Mirrors of Infinity. Review of “Yayoi Kusama. A Retrospective” at Gropius Bau, Berlin

Painter, sculptor, fashion designer, performer, provocateur: Yayoi Kusama is all these things at once. The Japanese artist’s diverse production is explored in the extensive solo exhibition “Yayoi Kusama: Eine Retrospektive. A Bouquet of Love I Saw in the Universe”. Hosted by Gropius Bau in Berlin and on view until August 15, the display marks the first attempt of a comprehensive retrospective of Kusama’s work in Germany. 

Exhibition photo from the Gropius Bau retrospective. Image credit: Bianca Callegaro.

The exhibition presents a chronologically ordered overview of an artistic production spanning over seventy years, tracing Kusama’s stylistic development and ever-evolving creative output, ranging from the famous installations and immersive environments to the lesser-known instances of her art. There is more to the renowned polka dots motifs and vibrant colours, and this comprehensive show, curated by Stephanie Rosenthal, is here to demonstrate that, as it presents a wide-ranging, nuanced view of Kusama’s work to German audiences. 

As in any proper introduction to a monographic retrospective, the exhibition presents Kusama’s art in relation to her personal life, opening with the question: who really is Yayoi Kusama? Born in 1929 in Matsumoto, Kusama grows up in Japan, in its period of foreign expansion, and moves to Kyoto to study the nihonga and yōga techniques, respectively the traditional, local artistic form, and a Western-influenced style introduced at the time of Japan’s modernisation. In the late 1950s, Kusama moves to the United States, encouraged by the American painter Georgia O’Keeffe, marking the beginning of her career in the West. As her reputation grows, Kusama exhibits her work in the USA and Europe, presenting a kaleidoscopic, ever-changing array of ideas that take shape in different media, including painting, collage, sculpture, video, performance, installations, fashion, literature and even music.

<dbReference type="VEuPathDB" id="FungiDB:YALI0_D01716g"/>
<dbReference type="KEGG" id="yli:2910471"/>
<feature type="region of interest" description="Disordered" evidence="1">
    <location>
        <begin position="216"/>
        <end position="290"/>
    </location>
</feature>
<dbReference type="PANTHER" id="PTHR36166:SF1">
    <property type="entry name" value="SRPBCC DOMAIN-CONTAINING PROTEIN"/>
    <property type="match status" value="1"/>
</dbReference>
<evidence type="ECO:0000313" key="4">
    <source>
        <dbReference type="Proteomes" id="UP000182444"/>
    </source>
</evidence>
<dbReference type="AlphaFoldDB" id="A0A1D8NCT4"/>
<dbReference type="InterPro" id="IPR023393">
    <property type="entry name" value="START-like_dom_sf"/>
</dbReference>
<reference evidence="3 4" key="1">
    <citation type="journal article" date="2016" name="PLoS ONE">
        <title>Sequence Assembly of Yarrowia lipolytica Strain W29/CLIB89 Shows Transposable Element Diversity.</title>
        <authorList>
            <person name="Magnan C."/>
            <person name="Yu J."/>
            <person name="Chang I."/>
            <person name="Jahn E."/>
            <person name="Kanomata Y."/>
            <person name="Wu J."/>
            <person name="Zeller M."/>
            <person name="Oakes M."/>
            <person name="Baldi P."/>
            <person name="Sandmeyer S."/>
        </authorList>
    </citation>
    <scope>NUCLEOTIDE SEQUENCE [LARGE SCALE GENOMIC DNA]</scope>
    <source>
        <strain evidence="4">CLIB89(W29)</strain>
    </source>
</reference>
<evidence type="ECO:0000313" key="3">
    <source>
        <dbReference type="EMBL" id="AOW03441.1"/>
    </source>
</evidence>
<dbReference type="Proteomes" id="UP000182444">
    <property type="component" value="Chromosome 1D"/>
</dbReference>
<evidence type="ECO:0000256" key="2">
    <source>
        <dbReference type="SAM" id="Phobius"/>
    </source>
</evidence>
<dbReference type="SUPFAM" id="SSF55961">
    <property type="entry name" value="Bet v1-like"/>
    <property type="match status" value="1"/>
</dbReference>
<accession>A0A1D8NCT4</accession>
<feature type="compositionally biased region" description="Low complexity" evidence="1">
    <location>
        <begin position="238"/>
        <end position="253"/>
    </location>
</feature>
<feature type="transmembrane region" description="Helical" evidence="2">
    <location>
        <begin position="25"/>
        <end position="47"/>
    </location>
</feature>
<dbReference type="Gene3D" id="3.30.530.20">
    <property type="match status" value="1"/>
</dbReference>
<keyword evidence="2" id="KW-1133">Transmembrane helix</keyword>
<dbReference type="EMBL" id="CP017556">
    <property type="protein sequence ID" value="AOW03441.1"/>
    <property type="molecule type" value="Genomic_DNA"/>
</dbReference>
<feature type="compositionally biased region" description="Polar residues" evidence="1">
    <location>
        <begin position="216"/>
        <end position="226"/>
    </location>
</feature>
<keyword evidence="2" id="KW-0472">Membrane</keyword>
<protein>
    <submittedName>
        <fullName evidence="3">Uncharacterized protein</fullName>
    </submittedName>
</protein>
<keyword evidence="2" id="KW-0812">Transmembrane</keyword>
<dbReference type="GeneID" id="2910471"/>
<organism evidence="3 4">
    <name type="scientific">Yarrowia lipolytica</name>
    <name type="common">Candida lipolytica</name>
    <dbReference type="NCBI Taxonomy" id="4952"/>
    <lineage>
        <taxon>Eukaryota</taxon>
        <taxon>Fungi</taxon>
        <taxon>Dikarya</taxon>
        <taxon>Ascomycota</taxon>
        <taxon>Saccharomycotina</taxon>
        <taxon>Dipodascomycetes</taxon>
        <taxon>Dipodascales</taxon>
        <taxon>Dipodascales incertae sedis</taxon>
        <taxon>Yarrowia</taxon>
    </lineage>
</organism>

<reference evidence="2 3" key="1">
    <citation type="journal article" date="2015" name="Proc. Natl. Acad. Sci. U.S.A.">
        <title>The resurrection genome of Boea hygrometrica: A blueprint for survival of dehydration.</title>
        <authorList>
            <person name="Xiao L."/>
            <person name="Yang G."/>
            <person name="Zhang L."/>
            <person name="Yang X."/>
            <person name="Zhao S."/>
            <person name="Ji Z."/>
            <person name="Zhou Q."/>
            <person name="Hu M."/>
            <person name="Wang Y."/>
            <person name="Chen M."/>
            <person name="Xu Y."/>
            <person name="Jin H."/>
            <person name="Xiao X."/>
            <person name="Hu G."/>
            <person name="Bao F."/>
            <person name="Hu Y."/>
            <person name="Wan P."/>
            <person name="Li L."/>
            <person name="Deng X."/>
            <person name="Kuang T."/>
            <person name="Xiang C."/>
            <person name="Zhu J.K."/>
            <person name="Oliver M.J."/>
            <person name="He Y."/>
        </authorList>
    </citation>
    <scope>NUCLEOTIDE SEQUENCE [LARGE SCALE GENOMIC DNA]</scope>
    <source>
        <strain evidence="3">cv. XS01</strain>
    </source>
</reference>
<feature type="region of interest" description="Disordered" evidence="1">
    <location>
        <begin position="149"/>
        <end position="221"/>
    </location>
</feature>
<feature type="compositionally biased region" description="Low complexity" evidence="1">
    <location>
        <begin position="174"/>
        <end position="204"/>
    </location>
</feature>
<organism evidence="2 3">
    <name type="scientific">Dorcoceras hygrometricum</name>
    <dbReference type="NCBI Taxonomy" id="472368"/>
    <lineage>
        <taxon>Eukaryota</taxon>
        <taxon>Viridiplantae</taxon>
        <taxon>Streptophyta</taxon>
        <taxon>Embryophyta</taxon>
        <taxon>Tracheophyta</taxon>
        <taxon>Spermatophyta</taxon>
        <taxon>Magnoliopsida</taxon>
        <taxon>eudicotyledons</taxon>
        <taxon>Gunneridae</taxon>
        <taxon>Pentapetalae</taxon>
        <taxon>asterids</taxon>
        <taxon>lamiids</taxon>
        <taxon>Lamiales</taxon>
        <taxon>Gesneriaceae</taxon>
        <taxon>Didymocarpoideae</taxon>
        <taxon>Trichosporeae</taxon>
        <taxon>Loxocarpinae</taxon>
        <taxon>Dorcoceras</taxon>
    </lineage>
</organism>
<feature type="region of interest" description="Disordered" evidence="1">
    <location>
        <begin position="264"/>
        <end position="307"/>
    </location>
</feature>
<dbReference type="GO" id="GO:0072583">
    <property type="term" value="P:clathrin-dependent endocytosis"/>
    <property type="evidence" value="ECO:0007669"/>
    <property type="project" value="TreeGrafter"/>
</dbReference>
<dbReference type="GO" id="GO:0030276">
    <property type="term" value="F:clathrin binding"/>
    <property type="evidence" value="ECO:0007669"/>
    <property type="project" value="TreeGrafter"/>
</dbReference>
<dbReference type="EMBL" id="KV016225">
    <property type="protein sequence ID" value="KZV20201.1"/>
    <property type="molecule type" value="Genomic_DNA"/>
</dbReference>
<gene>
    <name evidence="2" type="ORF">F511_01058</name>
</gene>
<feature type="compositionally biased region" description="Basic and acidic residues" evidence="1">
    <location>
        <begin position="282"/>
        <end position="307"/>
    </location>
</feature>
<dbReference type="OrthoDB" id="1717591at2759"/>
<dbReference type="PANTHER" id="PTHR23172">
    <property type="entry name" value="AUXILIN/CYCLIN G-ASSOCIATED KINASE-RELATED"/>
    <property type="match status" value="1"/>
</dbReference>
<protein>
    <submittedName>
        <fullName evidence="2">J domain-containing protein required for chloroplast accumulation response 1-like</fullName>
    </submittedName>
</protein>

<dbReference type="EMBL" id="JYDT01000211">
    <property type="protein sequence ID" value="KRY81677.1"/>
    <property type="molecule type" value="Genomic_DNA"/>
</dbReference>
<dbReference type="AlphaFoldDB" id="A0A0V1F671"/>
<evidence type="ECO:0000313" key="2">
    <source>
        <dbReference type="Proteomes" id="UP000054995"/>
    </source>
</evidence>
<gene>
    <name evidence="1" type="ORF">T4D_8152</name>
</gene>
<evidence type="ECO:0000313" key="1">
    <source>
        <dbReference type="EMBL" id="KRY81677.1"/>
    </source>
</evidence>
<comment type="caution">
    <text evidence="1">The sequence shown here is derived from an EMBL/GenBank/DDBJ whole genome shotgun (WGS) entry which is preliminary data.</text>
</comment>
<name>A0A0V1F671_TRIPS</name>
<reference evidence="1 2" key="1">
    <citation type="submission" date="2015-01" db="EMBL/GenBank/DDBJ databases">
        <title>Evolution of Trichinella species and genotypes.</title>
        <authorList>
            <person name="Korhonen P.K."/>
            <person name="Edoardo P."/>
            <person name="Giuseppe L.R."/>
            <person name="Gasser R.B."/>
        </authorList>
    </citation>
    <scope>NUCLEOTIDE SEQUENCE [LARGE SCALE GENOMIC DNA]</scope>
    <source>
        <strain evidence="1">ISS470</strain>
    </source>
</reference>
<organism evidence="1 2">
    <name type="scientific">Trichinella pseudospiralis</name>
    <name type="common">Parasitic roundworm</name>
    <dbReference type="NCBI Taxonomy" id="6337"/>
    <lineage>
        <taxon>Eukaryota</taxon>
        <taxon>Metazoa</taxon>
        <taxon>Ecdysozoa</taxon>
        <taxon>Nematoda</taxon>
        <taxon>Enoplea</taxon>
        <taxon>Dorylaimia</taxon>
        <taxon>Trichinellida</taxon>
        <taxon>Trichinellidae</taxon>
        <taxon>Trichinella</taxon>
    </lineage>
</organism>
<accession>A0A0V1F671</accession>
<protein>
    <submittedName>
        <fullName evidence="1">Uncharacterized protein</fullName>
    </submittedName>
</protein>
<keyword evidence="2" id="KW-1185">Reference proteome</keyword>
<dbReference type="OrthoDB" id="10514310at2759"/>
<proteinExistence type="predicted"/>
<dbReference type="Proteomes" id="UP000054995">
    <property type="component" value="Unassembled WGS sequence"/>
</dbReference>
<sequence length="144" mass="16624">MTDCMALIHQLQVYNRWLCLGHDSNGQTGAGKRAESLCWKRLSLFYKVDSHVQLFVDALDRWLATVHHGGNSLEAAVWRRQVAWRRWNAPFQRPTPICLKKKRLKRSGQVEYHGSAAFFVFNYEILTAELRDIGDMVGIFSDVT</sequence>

Despite the diversity in modes of expression, a fil rouge seems to guide and link the artist’s production. The immersive environments, the large-scale installations and the intricate pictorial patterns all seem to aim to overwhelm the senses, with an obsessive, endless repetition of patterns, surfaces and images. Dizzying, blurry spaces, almost like a second, ethereal dimension, are created to reflect on the key concepts of infinity and self-obliteration. 

Within the exhibition framework, reconstructions allow viewers to experience Kusama’s innovative installations and presentational forms, making accessible and bringing together in one space the artist’s early exhibition projects in 1960s Europe, as well as her prominent solo exhibitions in the USA and Asia between the 1950s and the 1980s. The environments presenting important exhibitions are immersive in every aspect, as they not only reconstruct the physical installation and room layout, but are also completed with detailed factsheets about the original curatorial choices and, in some cases, with the same musical accompaniment. In addition to that, a timeline runs throughout the exhibition, illustrating the performative dimension of Kusama’s work and contextualising the parallels between her private life and career, with special rooms dedicated to specific themes or periods of her artistic production. 

The historically-accurate contextual reproductions are completed by documentary photographs and films, often depicting Kusama herself among her installations. Photos, such as this one depicting the artist in one of her installations, are emblematic of Kusama’s use of her own body “as a proxy for the viewer’s […] blurring the boundaries between the figure and surrounding world, seeking universal expansion into infinity”. Kusama described the concept of self-obliteration as the “materialisation of a state of rapture” she experienced, as her spirit was “whisked away to wander the border between life and death”.